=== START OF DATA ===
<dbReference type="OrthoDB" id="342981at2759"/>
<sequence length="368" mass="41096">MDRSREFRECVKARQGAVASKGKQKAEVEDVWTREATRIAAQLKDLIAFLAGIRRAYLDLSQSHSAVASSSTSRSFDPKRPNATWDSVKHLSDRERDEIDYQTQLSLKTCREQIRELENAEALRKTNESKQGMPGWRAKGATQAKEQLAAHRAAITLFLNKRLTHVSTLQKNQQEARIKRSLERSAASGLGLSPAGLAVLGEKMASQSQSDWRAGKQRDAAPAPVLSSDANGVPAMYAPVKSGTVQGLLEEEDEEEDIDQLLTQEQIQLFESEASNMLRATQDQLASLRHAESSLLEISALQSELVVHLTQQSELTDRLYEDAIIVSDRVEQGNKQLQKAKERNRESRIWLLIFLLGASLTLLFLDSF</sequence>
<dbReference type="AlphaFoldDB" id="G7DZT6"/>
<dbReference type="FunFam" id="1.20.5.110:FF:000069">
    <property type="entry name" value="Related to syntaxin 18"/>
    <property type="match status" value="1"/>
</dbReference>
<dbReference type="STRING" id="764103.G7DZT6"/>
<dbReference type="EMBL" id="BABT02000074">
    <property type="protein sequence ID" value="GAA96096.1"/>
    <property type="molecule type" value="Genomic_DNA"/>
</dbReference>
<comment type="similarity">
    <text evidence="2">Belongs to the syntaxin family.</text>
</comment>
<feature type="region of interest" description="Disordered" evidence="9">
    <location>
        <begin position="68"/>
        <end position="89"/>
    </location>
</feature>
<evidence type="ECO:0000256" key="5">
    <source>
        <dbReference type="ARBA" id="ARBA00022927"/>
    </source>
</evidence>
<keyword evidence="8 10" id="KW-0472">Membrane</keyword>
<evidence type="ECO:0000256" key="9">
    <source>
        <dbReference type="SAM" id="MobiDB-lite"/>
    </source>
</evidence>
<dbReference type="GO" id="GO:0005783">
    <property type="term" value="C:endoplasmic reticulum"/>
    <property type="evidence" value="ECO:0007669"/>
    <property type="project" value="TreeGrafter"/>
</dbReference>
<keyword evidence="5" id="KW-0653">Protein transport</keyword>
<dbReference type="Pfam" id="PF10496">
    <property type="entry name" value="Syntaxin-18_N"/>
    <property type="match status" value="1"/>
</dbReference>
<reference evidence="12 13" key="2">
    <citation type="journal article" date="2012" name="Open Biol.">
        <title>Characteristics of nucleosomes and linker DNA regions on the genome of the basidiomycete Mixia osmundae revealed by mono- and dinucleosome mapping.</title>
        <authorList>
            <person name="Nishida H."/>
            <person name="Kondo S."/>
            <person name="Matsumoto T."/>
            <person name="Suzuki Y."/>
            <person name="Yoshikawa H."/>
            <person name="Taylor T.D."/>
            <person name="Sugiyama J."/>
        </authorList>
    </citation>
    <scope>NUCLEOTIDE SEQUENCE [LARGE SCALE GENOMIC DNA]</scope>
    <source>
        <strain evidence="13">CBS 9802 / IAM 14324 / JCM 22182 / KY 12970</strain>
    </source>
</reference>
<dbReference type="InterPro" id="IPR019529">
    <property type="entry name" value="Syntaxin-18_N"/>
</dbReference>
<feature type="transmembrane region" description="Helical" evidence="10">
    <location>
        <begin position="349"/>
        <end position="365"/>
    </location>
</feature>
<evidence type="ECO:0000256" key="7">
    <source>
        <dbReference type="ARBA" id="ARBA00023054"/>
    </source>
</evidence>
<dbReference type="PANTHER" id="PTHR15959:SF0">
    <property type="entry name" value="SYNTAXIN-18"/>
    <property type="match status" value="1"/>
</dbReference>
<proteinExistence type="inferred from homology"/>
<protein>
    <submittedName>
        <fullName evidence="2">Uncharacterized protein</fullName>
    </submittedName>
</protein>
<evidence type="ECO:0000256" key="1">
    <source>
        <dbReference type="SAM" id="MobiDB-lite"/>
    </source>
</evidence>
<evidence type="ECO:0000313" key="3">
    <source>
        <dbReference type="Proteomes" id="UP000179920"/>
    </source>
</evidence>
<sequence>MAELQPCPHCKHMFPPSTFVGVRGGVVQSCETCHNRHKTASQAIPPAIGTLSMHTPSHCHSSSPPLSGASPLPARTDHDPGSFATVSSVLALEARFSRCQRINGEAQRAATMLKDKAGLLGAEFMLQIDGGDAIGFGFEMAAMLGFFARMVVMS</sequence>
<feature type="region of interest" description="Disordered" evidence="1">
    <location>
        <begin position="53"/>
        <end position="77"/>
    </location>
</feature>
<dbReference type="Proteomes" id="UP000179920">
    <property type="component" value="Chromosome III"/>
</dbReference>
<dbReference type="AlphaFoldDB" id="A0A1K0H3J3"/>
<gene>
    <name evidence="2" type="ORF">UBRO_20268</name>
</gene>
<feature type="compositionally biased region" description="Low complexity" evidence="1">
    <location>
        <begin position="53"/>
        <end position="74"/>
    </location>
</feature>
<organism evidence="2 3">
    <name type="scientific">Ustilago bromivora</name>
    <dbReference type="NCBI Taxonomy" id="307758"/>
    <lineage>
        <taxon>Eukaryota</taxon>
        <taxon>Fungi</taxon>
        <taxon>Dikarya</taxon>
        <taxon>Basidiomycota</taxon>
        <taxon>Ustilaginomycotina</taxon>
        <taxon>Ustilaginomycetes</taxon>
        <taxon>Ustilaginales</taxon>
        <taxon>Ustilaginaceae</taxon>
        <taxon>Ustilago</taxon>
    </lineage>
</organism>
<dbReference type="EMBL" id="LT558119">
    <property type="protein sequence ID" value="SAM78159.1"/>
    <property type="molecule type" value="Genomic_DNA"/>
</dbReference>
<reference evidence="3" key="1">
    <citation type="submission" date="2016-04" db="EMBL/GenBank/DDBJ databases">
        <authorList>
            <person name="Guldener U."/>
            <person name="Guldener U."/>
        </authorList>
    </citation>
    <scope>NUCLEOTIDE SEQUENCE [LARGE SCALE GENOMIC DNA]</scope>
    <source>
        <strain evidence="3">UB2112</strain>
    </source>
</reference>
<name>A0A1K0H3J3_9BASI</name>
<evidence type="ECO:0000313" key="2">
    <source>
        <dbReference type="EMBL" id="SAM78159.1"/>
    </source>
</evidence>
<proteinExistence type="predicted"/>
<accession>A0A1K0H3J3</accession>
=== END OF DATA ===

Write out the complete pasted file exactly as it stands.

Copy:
<dbReference type="OrthoDB" id="342981at2759"/>
<sequence length="368" mass="41096">MDRSREFRECVKARQGAVASKGKQKAEVEDVWTREATRIAAQLKDLIAFLAGIRRAYLDLSQSHSAVASSSTSRSFDPKRPNATWDSVKHLSDRERDEIDYQTQLSLKTCREQIRELENAEALRKTNESKQGMPGWRAKGATQAKEQLAAHRAAITLFLNKRLTHVSTLQKNQQEARIKRSLERSAASGLGLSPAGLAVLGEKMASQSQSDWRAGKQRDAAPAPVLSSDANGVPAMYAPVKSGTVQGLLEEEDEEEDIDQLLTQEQIQLFESEASNMLRATQDQLASLRHAESSLLEISALQSELVVHLTQQSELTDRLYEDAIIVSDRVEQGNKQLQKAKERNRESRIWLLIFLLGASLTLLFLDSF</sequence>
<dbReference type="AlphaFoldDB" id="G7DZT6"/>
<dbReference type="FunFam" id="1.20.5.110:FF:000069">
    <property type="entry name" value="Related to syntaxin 18"/>
    <property type="match status" value="1"/>
</dbReference>
<dbReference type="STRING" id="764103.G7DZT6"/>
<dbReference type="EMBL" id="BABT02000074">
    <property type="protein sequence ID" value="GAA96096.1"/>
    <property type="molecule type" value="Genomic_DNA"/>
</dbReference>
<comment type="similarity">
    <text evidence="2">Belongs to the syntaxin family.</text>
</comment>
<feature type="region of interest" description="Disordered" evidence="9">
    <location>
        <begin position="68"/>
        <end position="89"/>
    </location>
</feature>
<evidence type="ECO:0000256" key="5">
    <source>
        <dbReference type="ARBA" id="ARBA00022927"/>
    </source>
</evidence>
<keyword evidence="8 10" id="KW-0472">Membrane</keyword>
<evidence type="ECO:0000256" key="9">
    <source>
        <dbReference type="SAM" id="MobiDB-lite"/>
    </source>
</evidence>
<dbReference type="GO" id="GO:0005783">
    <property type="term" value="C:endoplasmic reticulum"/>
    <property type="evidence" value="ECO:0007669"/>
    <property type="project" value="TreeGrafter"/>
</dbReference>
<keyword evidence="5" id="KW-0653">Protein transport</keyword>
<dbReference type="Pfam" id="PF10496">
    <property type="entry name" value="Syntaxin-18_N"/>
    <property type="match status" value="1"/>
</dbReference>
<reference evidence="12 13" key="2">
    <citation type="journal article" date="2012" name="Open Biol.">
        <title>Characteristics of nucleosomes and linker DNA regions on the genome of the basidiomycete Mixia osmundae revealed by mono- and dinucleosome mapping.</title>
        <authorList>
            <person name="Nishida H."/>
            <person name="Kondo S."/>
            <person name="Matsumoto T."/>
            <person name="Suzuki Y."/>
            <person name="Yoshikawa H."/>
            <person name="Taylor T.D."/>
            <person name="Sugiyama J."/>
        </authorList>
    </citation>
    <scope>NUCLEOTIDE SEQUENCE [LARGE SCALE GENOMIC DNA]</scope>
    <source>
        <strain evidence="13">CBS 9802 / IAM 14324 / JCM 22182 / KY 12970</strain>
    </source>
</reference>
<dbReference type="InterPro" id="IPR019529">
    <property type="entry name" value="Syntaxin-18_N"/>
</dbReference>
<feature type="transmembrane region" description="Helical" evidence="10">
    <location>
        <begin position="349"/>
        <end position="365"/>
    </location>
</feature>
<evidence type="ECO:0000256" key="7">
    <source>
        <dbReference type="ARBA" id="ARBA00023054"/>
    </source>
</evidence>
<dbReference type="PANTHER" id="PTHR15959:SF0">
    <property type="entry name" value="SYNTAXIN-18"/>
    <property type="match status" value="1"/>
</dbReference>
<proteinExistence type="inferred from homology"/>
<protein>
    <submittedName>
        <fullName evidence="2">Uncharacterized protein</fullName>
    </submittedName>
</protein>
<evidence type="ECO:0000256" key="1">
    <source>
        <dbReference type="SAM" id="MobiDB-lite"/>
    </source>
</evidence>
<evidence type="ECO:0000313" key="3">
    <source>
        <dbReference type="Proteomes" id="UP000179920"/>
    </source>
</evidence>
<sequence>MAELQPCPHCKHMFPPSTFVGVRGGVVQSCETCHNRHKTASQAIPPAIGTLSMHTPSHCHSSSPPLSGASPLPARTDHDPGSFATVSSVLALEARFSRCQRINGEAQRAATMLKDKAGLLGAEFMLQIDGGDAIGFGFEMAAMLGFFARMVVMS</sequence>
<feature type="region of interest" description="Disordered" evidence="1">
    <location>
        <begin position="53"/>
        <end position="77"/>
    </location>
</feature>
<dbReference type="Proteomes" id="UP000179920">
    <property type="component" value="Chromosome III"/>
</dbReference>
<dbReference type="AlphaFoldDB" id="A0A1K0H3J3"/>
<gene>
    <name evidence="2" type="ORF">UBRO_20268</name>
</gene>
<feature type="compositionally biased region" description="Low complexity" evidence="1">
    <location>
        <begin position="53"/>
        <end position="74"/>
    </location>
</feature>
<organism evidence="2 3">
    <name type="scientific">Ustilago bromivora</name>
    <dbReference type="NCBI Taxonomy" id="307758"/>
    <lineage>
        <taxon>Eukaryota</taxon>
        <taxon>Fungi</taxon>
        <taxon>Dikarya</taxon>
        <taxon>Basidiomycota</taxon>
        <taxon>Ustilaginomycotina</taxon>
        <taxon>Ustilaginomycetes</taxon>
        <taxon>Ustilaginales</taxon>
        <taxon>Ustilaginaceae</taxon>
        <taxon>Ustilago</taxon>
    </lineage>
</organism>
<dbReference type="EMBL" id="LT558119">
    <property type="protein sequence ID" value="SAM78159.1"/>
    <property type="molecule type" value="Genomic_DNA"/>
</dbReference>
<reference evidence="3" key="1">
    <citation type="submission" date="2016-04" db="EMBL/GenBank/DDBJ databases">
        <authorList>
            <person name="Guldener U."/>
            <person name="Guldener U."/>
        </authorList>
    </citation>
    <scope>NUCLEOTIDE SEQUENCE [LARGE SCALE GENOMIC DNA]</scope>
    <source>
        <strain evidence="3">UB2112</strain>
    </source>
</reference>
<name>A0A1K0H3J3_9BASI</name>
<evidence type="ECO:0000313" key="2">
    <source>
        <dbReference type="EMBL" id="SAM78159.1"/>
    </source>
</evidence>
<proteinExistence type="predicted"/>
<accession>A0A1K0H3J3</accession>